Recently, I reviewed Overgrown by Julian Raxworthy, in which he calls on landscape architects to create a new form of practice that learns from gardening and “optimizes the exciting properties of plants through changing the way landscape architects work” which he is calling “the viridic”. Raxworthy provides a series of positions “for reformulation of landscape-architectural practice that combines the landscape architect and gardener” including:
- breaking the split between human and plant
- recognising that the nature of a plant is to grow and that the result of the design happens after planting over seasons, years, and decades.
- landscape design should learn from maintenance techniques of gardening and tailor plans to suit.
- the role of the garden is a learning environment and testing ground.
- the nature of “the viridic” is iterative.
- leaving the office and our plans & simulations to learn from gardening and gardeners.
Through reading Overgrown and Cleveland’s Landscape Architecture I began to consider whether a new form of practice can be achieved? Can we move beyond our prejudices to embrace and learn from gardening? Can we design without falling back onto plans and specifications or can they be reformulated into a more flexible documents to achieve the design through site design?
There are numerous examples of garden designers and landscape architects such as Olmsted, Guilfoyle, Repton, Mueller, Brown, worked with plans and gardeners in the field to create, sculpt, position, and evolve their designs. Of course, we as contemporary landscape architects cannot spend hours, days, weeks, on site to achieve the design outcome we desire; however, we can use some of the ideas and methods to enhance our design process from concept to ongoing maintenance.
In my experience in the past, I have worked in practices which utilised a more reiterative approach to design landscapes. Key to this approach was working in the field during construction and after the design was built. Often there would be plans with large areas hatched indicating to the contractor that design was indicative, and the final design will be set-out, sculpted and created on-site. We also visited sites periodically after the construction was finished and site open to further reiterate the design (including replacing or adding plant species), until the design practice and client were happy with the final outcome. We would learn from these projects and use those learnings when designing new projects. This approach could not be defined as pure “viridic” practice but had many of the elements which Raxworthy seeks for landscape architects to adopt.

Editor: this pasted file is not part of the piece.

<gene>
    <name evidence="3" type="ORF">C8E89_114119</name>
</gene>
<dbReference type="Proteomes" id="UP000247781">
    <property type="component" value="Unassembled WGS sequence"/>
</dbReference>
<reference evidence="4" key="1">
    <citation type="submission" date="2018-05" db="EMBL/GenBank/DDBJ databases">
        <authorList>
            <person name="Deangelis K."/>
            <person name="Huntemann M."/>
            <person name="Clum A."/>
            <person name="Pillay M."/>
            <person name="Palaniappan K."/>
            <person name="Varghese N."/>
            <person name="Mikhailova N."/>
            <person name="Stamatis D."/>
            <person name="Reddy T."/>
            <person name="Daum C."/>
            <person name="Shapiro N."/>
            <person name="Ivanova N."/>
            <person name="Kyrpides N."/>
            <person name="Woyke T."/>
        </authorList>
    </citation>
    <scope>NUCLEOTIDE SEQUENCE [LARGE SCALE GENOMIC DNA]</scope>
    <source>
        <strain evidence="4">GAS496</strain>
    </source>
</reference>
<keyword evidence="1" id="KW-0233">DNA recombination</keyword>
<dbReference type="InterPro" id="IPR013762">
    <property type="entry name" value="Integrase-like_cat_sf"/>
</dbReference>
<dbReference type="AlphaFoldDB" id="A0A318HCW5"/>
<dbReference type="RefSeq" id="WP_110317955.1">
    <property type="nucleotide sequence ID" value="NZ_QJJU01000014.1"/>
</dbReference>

Of course, this approach couldn’t be used on every project due to clients unwilling to pay fees for this extensive service and other clients who weren’t amenable to more reiterative, free design approach. It was only through collaboration with clients and contractors and managing expectations that we were able to achieve these great outcomes. Also, the contemporary landscape architectural profession in China is still young with designers and clients willing to try out new ways of designing and building.
There are many reasons why the “viridic” formation of practice would be challenging to achieve is due to various ingrained practices in landscape architecture. We often are cornered by clients, other professions and contractors to provide fully documented and resolved plans, and specifications. This is due to clients and contractors managing risk and are often unwilling to pay for inspections beyond the construction completion and the maintenance hand over (12-24 months later).
As Raxworthy stated there is a division between landscape architects and gardeners, we shun gardening and we are too proud and afraid to realise that our designs are not static and that they grow, change, die and regenerate over time. We seek to control the landscape through design and create our final vision when the final documents are merely the starting point and we need to embrace the nature of plants.
There are ways that we can create the “viridic” approach into practice (without extra fees) by gaining a better understanding of plant growth, maintenance practices and integrate these learnings into the design process. We can seek to collaborate or employ horticulturalists and gardeners within our practices to provide advice. More importantly, we can learn from our own designs by undertaking site inspections over regular intervals and having conversations with the local community, maintenance teams to learn what fails and works to integrate into our design process. Most of all we need to educate clients (and the public) that unlike buildings, landscapes are living, growing, and require design input throughout the construction and maintenance process to achieve the best outcome.
Article Written by Damian Holmes is the Founder and Editor of WLA.
He is also a registered Landscape Architect with extensive experience in Australia, Canada, and China.